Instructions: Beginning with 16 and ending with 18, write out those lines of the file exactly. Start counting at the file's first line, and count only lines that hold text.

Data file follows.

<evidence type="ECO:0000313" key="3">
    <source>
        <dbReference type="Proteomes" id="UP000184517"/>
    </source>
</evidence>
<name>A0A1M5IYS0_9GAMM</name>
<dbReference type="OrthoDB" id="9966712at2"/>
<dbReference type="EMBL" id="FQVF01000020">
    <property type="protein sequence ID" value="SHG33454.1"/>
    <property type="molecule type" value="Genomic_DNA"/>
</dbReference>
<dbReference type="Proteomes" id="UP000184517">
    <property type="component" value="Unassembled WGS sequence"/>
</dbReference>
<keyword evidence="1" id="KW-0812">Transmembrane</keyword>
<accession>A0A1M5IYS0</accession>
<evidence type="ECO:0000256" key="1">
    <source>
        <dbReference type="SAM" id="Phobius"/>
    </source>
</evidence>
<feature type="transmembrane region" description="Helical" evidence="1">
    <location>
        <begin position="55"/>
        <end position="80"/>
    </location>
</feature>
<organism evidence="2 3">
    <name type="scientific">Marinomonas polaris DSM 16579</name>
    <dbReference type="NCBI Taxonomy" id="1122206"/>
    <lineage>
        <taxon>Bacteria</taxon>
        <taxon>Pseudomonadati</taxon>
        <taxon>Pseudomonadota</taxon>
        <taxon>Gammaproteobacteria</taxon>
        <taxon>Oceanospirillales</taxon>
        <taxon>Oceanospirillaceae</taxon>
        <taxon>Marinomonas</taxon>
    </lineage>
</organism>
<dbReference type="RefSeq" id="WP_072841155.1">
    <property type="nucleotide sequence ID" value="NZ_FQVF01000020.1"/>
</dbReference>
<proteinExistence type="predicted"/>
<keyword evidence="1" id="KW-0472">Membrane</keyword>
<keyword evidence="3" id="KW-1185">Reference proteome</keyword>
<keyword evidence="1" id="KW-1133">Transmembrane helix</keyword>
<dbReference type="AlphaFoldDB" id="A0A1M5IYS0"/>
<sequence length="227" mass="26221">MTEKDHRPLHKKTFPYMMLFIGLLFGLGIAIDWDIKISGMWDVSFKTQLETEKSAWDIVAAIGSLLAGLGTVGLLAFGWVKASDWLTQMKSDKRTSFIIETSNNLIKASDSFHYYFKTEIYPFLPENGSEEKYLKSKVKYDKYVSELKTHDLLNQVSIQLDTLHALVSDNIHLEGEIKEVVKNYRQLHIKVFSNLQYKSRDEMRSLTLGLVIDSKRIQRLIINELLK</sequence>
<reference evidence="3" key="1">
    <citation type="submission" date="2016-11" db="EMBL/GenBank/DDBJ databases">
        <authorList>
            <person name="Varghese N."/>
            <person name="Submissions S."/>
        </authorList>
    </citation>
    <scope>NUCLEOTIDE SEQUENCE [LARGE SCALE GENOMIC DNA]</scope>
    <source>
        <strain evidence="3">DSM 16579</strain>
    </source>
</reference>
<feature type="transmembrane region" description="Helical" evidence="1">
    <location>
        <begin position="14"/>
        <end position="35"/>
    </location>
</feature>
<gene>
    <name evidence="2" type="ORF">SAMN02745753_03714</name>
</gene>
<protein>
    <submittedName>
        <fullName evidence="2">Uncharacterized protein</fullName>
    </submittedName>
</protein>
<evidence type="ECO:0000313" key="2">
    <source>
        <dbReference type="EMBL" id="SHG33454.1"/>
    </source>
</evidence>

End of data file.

<accession>A0A1M5IYS0</accession>
<evidence type="ECO:0000256" key="1">
    <source>